[0110] Referring to Figs. 9a and 9b, the top holding portion 504 can be in the form of one or more top rails 514 each extending from a support structure on a dunnage machine 17 to an accumulating feature 516. The top rail 514 can have a first arcuate portion 528 and a second, relatively straight, trailing portion 530.

[0111] Fig. 16 is a side view of an upper holding portion of a dunnage handler. As shown, the arcuate shape of the first portion 528 of the rail 514 can be adapted for accumulation of dunnage 40. The first portion 528 of the top rail 514 may be an arcuate portion having a radius 521. The radius can range from approximately 4" to approximately 24". Preferably the arcuate portion may have a radius 521 of approximately 16". The first portion 528 may have an included angle 523 of approximately 60 to approximately 130. Preferably the first portion 528 may have an included angle 523 of approximately 60. The trailing portion 530 of the top rail 514 may include a length 529 of approximately 6 inches to approximately 15 inches beyond the arcuate portion 528. In a preferred embodiment, the trailing portion 530 may have a length 529 of approximately 12" or longer depending on the desired accumulation requirements. However, a radius , included angle, and trailing portion length with a value outside these ranges can be used. Each parameter can be selected to contain dunnage in the empty position with a minimal volumetric space and to optimize the volumetric space for containing dunnage in the full condition.

[0112] As such, and as shown best in Fig. 9a, the top rail 5 14 can be positioned to extend from the head end 501 of the dunnage handler 18 in a generally outward direction (e.g., along the handling direction 522) and a generally upward direction (e.g., perpendicular to the handling direction 522 and away from the accumulation space 517). The arcuate portion 528 of the rail 514 can then extend along an arc such that the rail 514 transitions from a generally outward and upward direction to a generally outward direction. Further extension of the arcuate portion 528 of the rail 514 can include transitioning to a generally outward and generally downward direction. The second relatively straight trailing portion 530 of the rail 514 can then continue in a generally outward and generally downward direction generally parallel to and in alignment with the trailing end of the arcuate portion 528. The accumulating feature 516 at the trailing end of the rail 514 can thus be positioned near or even below the accumulating feature 510 of a corresponding bottom rail 508 of the bottom holding portion 502. While the rails 514 shown are made from bent, cylindrical rods, alternative rails can have other cross-sections and be made of other materials and by other methods. Suitable rail materials include materials that can induce pressures on the dunnage 40 as it accumulates into the accumulation space 517, such as steel and aluminum alloys and other metals, plastics, and composite materials. In a preferred embodiment, the rails 514 can be made from a solid steel rod or hollow steel tube. Alternatively, the top holding portion can be constructed from a relatively flexible material adapted to provide secondary compression on the accumulating dunnage 40. For example, the top handling portion can be as shown and described in U.S. Provisional Patent Application titled Flexible Dunnage Handler, filed on August 26, 2009.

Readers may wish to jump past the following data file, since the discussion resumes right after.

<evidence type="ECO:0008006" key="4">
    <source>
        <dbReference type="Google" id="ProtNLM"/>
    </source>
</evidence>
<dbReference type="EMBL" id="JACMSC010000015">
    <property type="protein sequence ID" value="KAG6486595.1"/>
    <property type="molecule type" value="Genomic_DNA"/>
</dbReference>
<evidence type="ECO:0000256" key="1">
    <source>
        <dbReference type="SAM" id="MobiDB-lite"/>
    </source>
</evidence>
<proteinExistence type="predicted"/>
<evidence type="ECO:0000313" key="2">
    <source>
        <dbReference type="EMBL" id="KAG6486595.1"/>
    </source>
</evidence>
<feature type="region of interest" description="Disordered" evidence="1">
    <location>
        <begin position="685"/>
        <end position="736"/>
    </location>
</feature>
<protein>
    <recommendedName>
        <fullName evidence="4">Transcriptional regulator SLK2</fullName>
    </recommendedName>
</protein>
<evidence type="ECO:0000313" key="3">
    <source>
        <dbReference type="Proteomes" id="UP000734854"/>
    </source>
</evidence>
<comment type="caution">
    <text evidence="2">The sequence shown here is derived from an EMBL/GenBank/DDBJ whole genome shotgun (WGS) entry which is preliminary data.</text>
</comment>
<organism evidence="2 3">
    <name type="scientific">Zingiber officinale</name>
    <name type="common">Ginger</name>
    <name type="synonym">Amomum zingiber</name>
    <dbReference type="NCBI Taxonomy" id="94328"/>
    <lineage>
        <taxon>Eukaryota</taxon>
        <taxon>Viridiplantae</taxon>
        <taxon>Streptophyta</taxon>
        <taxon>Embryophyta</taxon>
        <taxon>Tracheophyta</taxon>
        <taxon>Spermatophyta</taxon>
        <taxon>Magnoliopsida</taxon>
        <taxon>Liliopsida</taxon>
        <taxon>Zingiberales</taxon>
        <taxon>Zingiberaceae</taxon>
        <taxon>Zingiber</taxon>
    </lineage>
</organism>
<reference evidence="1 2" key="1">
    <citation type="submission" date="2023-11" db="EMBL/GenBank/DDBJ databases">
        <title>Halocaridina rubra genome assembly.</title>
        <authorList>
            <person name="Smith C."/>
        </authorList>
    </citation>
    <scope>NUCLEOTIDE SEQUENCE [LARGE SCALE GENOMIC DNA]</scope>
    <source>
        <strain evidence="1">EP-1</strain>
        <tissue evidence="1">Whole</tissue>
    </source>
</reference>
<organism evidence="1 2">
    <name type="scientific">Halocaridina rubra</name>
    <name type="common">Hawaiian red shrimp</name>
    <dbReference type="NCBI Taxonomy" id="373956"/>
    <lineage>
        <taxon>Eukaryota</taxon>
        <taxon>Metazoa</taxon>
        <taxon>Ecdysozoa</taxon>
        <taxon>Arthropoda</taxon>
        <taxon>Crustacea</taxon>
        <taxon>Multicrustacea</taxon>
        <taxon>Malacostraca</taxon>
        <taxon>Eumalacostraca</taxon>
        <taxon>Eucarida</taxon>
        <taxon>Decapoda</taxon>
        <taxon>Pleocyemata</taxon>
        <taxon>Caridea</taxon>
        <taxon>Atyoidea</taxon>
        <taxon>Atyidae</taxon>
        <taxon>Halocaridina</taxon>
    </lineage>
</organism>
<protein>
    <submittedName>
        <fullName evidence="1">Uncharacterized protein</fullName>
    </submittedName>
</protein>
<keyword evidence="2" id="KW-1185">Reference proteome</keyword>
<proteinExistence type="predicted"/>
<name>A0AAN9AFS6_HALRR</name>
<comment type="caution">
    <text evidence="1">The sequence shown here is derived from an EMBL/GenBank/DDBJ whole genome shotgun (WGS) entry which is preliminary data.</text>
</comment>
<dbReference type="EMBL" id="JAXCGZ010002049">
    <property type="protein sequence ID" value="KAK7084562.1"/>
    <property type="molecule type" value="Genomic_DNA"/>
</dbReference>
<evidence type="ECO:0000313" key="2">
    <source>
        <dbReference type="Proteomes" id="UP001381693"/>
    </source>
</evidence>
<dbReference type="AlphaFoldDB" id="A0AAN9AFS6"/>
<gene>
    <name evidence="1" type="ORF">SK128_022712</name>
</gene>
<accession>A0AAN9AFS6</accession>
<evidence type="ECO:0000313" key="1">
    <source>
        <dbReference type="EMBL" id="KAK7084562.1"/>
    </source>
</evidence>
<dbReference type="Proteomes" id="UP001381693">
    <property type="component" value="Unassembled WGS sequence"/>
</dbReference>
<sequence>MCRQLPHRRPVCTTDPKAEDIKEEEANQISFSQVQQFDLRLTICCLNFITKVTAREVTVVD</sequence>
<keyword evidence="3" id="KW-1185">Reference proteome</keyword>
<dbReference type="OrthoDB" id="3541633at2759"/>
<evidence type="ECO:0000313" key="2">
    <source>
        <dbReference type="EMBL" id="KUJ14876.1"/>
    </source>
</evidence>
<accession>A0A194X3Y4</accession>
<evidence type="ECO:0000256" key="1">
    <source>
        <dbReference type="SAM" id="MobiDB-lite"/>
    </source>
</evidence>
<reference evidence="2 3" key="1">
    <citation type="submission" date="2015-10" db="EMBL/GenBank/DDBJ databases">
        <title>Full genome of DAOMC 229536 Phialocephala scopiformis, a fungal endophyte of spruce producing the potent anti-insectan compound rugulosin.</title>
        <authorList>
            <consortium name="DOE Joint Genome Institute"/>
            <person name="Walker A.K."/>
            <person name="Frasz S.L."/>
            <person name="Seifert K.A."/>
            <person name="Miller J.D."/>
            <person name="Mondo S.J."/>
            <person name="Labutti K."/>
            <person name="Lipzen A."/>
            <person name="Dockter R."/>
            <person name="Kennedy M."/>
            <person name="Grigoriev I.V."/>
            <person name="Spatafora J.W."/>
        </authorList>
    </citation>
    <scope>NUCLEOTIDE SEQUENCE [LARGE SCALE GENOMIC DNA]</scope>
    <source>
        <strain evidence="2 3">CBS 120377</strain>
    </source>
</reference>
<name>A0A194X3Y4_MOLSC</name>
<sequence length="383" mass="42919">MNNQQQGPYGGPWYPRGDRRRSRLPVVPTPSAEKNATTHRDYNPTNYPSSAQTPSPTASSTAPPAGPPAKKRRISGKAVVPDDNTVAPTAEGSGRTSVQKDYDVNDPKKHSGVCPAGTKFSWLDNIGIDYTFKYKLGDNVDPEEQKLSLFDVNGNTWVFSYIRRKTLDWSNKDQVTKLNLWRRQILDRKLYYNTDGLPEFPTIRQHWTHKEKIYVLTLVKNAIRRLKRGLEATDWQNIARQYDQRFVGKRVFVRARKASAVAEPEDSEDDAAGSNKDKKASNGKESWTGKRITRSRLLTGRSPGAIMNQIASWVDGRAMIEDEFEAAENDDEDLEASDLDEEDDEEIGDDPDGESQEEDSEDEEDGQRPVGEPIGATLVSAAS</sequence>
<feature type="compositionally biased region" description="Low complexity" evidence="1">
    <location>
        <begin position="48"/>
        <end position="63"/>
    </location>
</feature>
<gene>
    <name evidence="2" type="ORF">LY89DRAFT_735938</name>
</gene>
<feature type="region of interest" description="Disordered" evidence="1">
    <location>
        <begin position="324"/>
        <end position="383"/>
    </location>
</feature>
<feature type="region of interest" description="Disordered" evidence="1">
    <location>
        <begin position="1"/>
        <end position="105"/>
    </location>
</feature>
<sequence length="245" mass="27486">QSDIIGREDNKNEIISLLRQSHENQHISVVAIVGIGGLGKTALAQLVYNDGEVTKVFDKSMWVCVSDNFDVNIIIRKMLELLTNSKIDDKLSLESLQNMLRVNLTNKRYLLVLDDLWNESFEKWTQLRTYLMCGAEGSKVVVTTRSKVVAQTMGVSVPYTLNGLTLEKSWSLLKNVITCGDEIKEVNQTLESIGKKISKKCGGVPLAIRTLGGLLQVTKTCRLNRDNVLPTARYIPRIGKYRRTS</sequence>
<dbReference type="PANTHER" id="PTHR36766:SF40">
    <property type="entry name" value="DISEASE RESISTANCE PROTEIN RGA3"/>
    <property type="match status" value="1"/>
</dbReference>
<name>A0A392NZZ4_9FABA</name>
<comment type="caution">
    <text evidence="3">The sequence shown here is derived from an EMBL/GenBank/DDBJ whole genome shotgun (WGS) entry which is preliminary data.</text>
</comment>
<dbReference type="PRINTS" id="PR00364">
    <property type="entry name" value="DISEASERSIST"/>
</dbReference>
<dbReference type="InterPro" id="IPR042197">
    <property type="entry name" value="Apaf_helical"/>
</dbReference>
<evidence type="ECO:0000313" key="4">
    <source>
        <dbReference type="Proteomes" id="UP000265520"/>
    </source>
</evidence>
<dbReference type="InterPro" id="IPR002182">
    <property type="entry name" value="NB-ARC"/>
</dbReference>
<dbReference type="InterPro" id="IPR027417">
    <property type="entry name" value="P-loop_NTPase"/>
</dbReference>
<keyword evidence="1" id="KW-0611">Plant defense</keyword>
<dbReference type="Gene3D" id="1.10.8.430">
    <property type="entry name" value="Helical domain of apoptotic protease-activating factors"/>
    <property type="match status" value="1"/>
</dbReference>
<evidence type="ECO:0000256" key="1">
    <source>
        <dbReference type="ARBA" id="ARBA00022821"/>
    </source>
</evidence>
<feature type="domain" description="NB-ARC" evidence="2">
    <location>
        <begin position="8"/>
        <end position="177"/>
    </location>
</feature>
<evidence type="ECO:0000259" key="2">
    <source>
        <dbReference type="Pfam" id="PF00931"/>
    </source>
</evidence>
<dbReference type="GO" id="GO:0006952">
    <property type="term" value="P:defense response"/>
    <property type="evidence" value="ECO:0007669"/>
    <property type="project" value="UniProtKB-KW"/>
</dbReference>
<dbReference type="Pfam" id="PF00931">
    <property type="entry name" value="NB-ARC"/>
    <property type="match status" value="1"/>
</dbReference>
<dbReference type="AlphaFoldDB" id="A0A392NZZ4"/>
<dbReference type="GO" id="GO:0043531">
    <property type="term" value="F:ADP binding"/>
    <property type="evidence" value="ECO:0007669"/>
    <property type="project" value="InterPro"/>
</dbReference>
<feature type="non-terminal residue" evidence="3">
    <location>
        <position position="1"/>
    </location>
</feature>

[0113] The arcuate shape of the rail 514 described can accommodate a pile of dunnage 40 and the path of travel of the dunnage 40 can be closed off by the interaction of the top and bottom holding portions 504, 502. The natural tendency of accumulating dunnage 40 can be to form a heap of dunnage 40. That is, as multiple units of dunnage 40 enter the accumulation space 517 and are arrested from continuing through the retrieval port 519, the multiple units of dunnage 40 may pile up into a heap. The arcuate shape described together with the downward sloping trailing end can allow a heap of dunnage 40 to form and yet maintain a resistance to escape. That is, the upward and outward sloping head end leading to the arcuate shape can provide an accumulation space 517. The arcuate shape can also begin the downward sloping trailing end which can close off the accumulation space 517 and prevent the dunnage 40 from escaping. This escape prevention may be in the form of pressure exerted by the portion of the top rail 514 near the tailing end 505.